Chien S.-H.,Tzu Chi Dalin Hospital |
Chien S.-H.,Tzu Chi General Hospital |
Chien S.-H.,Tzu Chi University |
Huang C.-C.,Tzu Chi Dalin Hospital |
And 14 more authors.
Plastic and Reconstructive Surgery | Year: 2011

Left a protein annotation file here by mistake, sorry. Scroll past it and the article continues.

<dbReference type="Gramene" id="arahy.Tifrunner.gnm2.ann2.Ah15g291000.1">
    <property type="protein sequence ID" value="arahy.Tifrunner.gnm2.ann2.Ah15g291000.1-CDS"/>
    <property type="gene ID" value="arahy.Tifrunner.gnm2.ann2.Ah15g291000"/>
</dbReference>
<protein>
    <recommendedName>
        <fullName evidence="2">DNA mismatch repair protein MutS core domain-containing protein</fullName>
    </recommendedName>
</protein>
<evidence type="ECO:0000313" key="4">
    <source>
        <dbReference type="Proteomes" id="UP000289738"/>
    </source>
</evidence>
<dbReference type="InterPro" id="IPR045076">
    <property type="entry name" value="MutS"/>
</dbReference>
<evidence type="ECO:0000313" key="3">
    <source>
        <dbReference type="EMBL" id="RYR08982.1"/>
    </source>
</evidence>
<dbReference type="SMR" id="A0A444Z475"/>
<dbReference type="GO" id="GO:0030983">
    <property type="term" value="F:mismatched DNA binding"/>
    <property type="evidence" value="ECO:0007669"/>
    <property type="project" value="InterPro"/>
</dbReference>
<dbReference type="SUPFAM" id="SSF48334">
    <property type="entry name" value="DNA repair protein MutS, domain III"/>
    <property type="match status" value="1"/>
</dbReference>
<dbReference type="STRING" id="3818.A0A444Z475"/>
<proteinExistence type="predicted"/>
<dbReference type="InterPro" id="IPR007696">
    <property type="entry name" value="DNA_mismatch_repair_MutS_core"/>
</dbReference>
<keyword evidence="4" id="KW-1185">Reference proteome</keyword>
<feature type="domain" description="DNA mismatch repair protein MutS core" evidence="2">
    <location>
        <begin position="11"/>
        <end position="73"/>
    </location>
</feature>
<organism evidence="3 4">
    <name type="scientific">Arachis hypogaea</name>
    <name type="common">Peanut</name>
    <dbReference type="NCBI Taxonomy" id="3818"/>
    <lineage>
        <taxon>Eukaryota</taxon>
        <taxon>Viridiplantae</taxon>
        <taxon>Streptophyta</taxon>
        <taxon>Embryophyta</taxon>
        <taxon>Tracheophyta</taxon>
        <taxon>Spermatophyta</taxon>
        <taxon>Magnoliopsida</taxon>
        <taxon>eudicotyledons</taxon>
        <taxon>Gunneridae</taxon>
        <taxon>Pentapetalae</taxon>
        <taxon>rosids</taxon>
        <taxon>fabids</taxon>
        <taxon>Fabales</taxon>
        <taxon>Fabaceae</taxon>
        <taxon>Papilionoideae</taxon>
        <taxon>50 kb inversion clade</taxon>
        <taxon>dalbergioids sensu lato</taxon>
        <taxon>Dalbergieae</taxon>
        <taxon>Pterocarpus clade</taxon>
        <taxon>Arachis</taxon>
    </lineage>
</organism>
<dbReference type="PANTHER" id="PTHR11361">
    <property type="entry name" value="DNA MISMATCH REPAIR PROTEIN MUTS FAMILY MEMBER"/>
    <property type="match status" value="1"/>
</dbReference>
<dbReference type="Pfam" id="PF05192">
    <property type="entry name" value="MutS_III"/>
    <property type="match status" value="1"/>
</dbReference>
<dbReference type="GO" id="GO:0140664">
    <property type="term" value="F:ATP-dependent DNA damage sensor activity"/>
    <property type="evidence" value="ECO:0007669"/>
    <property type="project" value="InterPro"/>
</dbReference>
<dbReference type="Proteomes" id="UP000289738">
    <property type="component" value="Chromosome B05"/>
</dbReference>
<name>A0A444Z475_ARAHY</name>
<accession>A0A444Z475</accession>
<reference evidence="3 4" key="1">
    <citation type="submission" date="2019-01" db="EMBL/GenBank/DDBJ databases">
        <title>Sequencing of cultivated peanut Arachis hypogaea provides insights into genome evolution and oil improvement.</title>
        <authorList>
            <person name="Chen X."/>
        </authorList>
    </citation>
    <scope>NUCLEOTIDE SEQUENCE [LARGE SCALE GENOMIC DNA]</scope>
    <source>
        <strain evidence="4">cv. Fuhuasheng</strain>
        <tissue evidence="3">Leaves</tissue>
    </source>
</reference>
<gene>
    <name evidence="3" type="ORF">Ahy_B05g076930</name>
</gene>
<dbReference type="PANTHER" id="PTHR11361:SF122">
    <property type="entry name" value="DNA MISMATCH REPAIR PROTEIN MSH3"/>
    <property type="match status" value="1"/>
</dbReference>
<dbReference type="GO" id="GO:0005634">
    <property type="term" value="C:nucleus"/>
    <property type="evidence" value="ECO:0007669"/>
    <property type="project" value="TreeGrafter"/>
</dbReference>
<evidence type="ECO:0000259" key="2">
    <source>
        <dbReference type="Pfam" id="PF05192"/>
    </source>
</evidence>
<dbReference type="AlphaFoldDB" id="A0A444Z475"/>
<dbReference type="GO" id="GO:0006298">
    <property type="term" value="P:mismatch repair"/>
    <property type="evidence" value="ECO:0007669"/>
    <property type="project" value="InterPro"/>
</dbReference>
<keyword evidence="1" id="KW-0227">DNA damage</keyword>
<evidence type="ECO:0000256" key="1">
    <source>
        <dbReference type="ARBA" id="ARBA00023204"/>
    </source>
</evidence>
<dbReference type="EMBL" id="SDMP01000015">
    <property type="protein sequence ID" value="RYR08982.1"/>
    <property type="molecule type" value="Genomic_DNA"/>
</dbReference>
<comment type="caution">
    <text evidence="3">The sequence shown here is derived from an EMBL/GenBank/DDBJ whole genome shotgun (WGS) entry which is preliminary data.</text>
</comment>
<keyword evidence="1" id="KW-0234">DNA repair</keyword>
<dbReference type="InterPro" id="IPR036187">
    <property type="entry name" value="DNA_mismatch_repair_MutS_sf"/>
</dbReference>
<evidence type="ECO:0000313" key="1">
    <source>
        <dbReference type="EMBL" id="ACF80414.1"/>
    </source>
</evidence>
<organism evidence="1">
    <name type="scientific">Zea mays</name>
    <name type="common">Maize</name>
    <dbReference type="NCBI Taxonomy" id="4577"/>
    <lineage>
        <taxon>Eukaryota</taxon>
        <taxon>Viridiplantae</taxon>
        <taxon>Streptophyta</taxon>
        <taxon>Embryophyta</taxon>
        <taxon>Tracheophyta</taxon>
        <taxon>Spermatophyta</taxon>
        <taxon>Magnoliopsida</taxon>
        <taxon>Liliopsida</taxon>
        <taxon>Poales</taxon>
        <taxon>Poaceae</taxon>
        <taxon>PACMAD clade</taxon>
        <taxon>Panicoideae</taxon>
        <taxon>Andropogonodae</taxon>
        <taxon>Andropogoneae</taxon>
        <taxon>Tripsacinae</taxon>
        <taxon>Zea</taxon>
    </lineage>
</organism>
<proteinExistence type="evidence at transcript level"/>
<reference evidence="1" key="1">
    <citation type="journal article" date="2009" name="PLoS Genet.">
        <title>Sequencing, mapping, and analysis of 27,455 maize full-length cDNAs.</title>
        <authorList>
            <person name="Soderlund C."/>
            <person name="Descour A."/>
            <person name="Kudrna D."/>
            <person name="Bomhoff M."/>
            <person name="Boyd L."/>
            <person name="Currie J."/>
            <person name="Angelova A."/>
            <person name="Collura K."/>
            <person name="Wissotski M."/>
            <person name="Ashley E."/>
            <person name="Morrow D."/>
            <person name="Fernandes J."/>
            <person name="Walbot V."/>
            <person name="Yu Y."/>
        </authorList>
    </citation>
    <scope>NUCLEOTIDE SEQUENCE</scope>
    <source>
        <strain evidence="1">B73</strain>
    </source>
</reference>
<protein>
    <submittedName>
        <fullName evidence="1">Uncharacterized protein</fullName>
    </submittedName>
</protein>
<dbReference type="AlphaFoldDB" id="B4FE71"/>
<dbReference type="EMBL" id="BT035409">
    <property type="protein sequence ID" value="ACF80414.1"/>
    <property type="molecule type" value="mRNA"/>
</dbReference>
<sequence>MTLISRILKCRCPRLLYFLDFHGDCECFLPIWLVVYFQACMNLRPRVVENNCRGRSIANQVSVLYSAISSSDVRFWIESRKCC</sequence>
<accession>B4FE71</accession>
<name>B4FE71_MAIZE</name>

Background: Microvascular surgery plays a major role in the reconstructive process of limb salvage. However, microsurgery in the patient with renal disease is still considered a high-risk procedure. Some authors have even recommended immediate amputation because of poor long-term survival in patients with renal failure and lower limb ischemia. Methods: A retrospective review of all patients with end-stage renal disease on hemodialysis who underwent free flap surgery at Dalin Tzu Chi General Hospital was included in the study. Data were collected over a 5-year period, between June of 2005 and June of 2009. Results: A total of 20 patients were included in the study, of which 11 were men and nine were women. The average age of the patients was 63 years. All had a history of diabetes mellitus with peripheral vascular disease. Seven of the 20 patients had undergone prior vascular intervention. The total flap survival rate was 95 percent. Four patients eventually required major limb amputation because of progressive infection at the recipient site. There were no further major limb amputations in these patients during the long-term follow-up. The total limb salvage rate was 80 percent. The average follow-up was 30 months. Conclusions: The authors' present approach shows that the results of limb salvage in this particular group of patients are not as discouraging as previously reported. In the description of patients with renal disease, the authors suggest that they not be described as one entity but that they be divided into subgroups so that this better reflects the risk of surgery and the success of limb salvage. Copyright © 2011 by the American Society of Plastic Surgeons.